The Dawson petition being valid and first filed, we come then to the question whether the county superintendent of schools had authority to proceed with the elections in the Riverton territory when that petition was filed on June 7, or the Buffalo territory when its petition was filed on July 23, both proposed districts including territory described in the Dawson petition. In People v. Drennan, 307 Ill. 482, it was held that it is the duty of the county superintendent of schools to call an election when a proper petition is filed, signed by a sufficient number of legal voters of the district. As we construe section 89 b, territory included in a petition on file in the county superintendent's office may not be included in another petition to organize such territory as a part of another community high school district, as such territory is "involved" in the first petition. This being true, a petition including territory involved in another petition on file in the county superintendent of schools' office cannot be considered a proper petition. It seems to be conceded in the pleadings, which are somewhat involved, that where districts overlap, the petition first received by the county superintendent has priority. It seems clear to us that the legislature intended by section 89 b not only that the first petition filed with the county superintendent of schools in cases of overlapping territory have priority, but that by reason of the prohibition against including territory involved in another petition, the first filed is the only petition he has any right to act upon. In People v. Drennan, supra, it was said that in the case of overlapping districts it is the duty of the county superintendent of schools to call an election in each district when proper petitions are filed. The decision of the Drennan case was correct, as an attempted organization of another district known as the Chatham district was held invalid. The holding that it is not optional with the county superintendent to call an election when the proper petition is filed, is correct, but the general statement that in overlapping districts he is required to call elections on both petitions was not necessary to the decision of that case and was too broad, and while the result was correct, that language is not applicable here. Obviously it could not have been the intention of the legislature to give free-for-all voting on as many petitions as may have the required number of signers regardless of overlapping territory. Such a rule would permit the organization of more than one community high school district over the same territory. Such has in fact been the result in the cases before us. Under section 89 b, as we construe it, a proper petition is one which does not include within the bounds of the proposed district, territory included in another petition already on file with the county superintendent of schools. That the legislature could not have intended otherwise is clearly shown by the confusion that has arisen in these cases. All this confusion could have been avoided by a proper understanding of the statute.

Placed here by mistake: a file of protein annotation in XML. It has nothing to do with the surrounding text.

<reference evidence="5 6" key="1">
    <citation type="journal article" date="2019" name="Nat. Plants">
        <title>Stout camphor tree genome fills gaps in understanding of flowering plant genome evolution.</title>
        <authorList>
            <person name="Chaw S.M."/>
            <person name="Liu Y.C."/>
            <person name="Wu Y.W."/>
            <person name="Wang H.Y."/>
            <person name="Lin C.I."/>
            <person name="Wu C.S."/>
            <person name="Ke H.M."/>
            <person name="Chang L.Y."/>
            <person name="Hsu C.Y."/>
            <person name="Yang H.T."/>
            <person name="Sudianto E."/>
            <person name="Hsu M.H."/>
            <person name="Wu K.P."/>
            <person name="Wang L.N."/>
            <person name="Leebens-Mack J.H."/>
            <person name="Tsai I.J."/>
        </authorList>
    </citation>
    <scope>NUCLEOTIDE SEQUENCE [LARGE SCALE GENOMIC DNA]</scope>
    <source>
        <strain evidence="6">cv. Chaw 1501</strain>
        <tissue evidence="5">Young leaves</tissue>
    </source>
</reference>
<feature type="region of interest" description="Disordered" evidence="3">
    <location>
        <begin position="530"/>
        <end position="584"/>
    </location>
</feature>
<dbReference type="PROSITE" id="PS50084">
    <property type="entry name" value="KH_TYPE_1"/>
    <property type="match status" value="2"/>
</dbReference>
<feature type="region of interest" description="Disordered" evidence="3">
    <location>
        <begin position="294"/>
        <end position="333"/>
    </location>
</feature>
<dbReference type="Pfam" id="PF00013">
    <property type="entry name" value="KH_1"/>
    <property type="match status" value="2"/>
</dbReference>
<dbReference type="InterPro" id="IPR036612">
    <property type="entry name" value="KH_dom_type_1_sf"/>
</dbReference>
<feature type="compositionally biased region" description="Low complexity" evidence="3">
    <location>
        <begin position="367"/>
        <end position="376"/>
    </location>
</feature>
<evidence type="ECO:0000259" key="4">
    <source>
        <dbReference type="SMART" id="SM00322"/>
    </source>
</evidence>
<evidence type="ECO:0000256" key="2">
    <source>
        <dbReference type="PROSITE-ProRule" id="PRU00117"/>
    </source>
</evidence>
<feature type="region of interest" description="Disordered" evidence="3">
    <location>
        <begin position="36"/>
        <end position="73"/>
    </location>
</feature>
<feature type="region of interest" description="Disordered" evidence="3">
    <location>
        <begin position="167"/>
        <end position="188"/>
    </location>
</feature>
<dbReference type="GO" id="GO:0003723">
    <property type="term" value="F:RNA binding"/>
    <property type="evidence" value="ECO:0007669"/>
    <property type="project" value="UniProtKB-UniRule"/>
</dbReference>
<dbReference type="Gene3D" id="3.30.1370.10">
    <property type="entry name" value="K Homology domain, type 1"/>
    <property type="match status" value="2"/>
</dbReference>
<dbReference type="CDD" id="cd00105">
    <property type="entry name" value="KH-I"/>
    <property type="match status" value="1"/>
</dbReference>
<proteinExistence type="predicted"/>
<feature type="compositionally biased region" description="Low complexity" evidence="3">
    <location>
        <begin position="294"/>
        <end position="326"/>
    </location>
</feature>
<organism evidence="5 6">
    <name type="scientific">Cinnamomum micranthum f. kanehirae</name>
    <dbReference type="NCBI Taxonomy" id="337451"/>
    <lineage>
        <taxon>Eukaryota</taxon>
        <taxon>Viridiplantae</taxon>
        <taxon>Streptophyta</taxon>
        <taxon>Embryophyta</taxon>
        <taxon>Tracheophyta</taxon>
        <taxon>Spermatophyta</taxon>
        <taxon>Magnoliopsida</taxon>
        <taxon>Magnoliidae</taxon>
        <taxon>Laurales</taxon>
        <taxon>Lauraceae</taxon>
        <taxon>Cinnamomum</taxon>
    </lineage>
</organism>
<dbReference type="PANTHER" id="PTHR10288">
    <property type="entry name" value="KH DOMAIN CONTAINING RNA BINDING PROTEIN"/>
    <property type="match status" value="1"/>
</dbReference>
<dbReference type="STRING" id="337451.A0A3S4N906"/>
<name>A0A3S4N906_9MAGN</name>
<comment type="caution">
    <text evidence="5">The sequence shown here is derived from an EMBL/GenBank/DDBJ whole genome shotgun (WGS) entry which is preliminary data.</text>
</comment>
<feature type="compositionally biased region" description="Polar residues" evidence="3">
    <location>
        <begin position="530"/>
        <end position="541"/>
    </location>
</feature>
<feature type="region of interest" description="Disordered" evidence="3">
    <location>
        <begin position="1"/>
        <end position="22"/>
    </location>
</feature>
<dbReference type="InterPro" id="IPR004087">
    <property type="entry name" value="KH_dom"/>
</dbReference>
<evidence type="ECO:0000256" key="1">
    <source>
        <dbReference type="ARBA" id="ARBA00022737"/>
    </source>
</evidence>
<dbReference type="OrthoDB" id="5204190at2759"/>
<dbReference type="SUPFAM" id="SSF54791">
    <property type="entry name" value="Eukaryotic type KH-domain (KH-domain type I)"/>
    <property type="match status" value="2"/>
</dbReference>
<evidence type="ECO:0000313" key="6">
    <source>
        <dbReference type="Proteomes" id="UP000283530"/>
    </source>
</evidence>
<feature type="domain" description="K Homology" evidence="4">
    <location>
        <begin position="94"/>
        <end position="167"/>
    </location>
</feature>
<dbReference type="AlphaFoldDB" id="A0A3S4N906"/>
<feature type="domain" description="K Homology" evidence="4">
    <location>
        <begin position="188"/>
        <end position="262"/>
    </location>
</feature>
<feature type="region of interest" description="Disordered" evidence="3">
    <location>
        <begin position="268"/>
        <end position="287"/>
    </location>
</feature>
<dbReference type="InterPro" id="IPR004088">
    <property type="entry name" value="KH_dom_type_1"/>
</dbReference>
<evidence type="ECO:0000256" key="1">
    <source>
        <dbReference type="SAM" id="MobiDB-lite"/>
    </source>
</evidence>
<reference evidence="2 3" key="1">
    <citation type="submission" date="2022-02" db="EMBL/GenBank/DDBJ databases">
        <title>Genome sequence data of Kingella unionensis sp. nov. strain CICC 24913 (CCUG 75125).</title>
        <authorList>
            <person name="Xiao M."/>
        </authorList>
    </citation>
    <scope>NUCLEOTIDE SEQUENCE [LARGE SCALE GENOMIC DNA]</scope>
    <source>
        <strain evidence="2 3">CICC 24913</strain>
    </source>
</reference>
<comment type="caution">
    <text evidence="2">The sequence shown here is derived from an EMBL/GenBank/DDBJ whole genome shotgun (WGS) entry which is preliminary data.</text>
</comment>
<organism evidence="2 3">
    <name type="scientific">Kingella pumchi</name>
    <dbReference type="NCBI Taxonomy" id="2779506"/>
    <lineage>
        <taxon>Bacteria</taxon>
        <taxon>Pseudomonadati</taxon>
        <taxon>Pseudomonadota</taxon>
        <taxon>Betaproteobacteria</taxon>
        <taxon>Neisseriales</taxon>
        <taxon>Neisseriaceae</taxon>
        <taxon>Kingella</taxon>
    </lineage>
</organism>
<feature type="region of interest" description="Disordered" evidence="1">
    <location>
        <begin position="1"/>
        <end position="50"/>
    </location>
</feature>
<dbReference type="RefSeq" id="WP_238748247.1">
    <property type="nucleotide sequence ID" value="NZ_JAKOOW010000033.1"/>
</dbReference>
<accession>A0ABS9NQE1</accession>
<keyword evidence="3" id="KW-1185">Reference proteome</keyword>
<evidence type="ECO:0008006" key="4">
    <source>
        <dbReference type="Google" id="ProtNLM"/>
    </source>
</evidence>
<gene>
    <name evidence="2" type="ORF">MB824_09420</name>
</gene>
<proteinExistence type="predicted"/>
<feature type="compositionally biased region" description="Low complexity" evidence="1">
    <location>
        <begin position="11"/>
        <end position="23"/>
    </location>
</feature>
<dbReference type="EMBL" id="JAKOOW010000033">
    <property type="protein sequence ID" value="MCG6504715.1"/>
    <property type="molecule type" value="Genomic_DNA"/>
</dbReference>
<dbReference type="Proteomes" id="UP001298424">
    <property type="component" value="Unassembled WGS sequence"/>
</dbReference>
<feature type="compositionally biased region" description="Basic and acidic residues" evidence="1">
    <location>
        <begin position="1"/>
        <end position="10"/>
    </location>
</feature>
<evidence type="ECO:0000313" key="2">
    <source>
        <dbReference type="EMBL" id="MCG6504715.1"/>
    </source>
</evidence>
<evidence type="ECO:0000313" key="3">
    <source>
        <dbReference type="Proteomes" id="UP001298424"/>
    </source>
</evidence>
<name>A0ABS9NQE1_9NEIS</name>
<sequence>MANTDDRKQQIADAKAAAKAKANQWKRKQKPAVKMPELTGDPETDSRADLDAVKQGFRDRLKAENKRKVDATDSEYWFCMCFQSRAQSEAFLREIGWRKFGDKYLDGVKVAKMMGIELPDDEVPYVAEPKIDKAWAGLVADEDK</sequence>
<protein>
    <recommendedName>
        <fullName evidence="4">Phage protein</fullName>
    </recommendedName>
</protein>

Appellants also raise the question of laches. Appellants of the Buffalo district say that they have elected their officers, organized their district and incurred obligations amounting to $3000 under a contract to pay the common school district of Buffalo for affording high school privileges to students of the community high school district. Appellants, of the Riverton district, make the same complaint and say that they have become obligated to the extent of $2000 for the same purpose. Though all of these three districts completed their organization, none has levied any taxes or constructed or contracted for any buildings. We are of the opinion that this is not a case where laches could be held to run against the people. Mere lapse of time does not estop the people. (People v. Hartquist, supra; People v. Buesinger, 324 Ill. 534.) In People v. Keene, 322 Ill. 255, cited by the appellants, a school had been actually conducted for five years and it was held that there was there a showing of great inconvenience and injustice. In People v. Keigwin, 256 Ill. 264, an election was held and a site purchased, teachers employed, supplies purchased and relators' children attended school. The rule was there declared to be: "If the public itself through its officers by long acquiescence has permitted a condition to arise such that great injury and injustice will result from the allowance of the writ, these things may be taken into consideration by the court in determining whether to allow the writ. No such case is made by the pleas." We are of the opinion that the situation here does not justify the holding that appellees are estopped.

Other questions are raised and argued in the briefs but under the views hereinbefore expressed it is not necessary to consider them further.

The judgments of the circuit court ousting the Buffalo district board and the Riverton district board were right and are affirmed.

Judgments affirmed.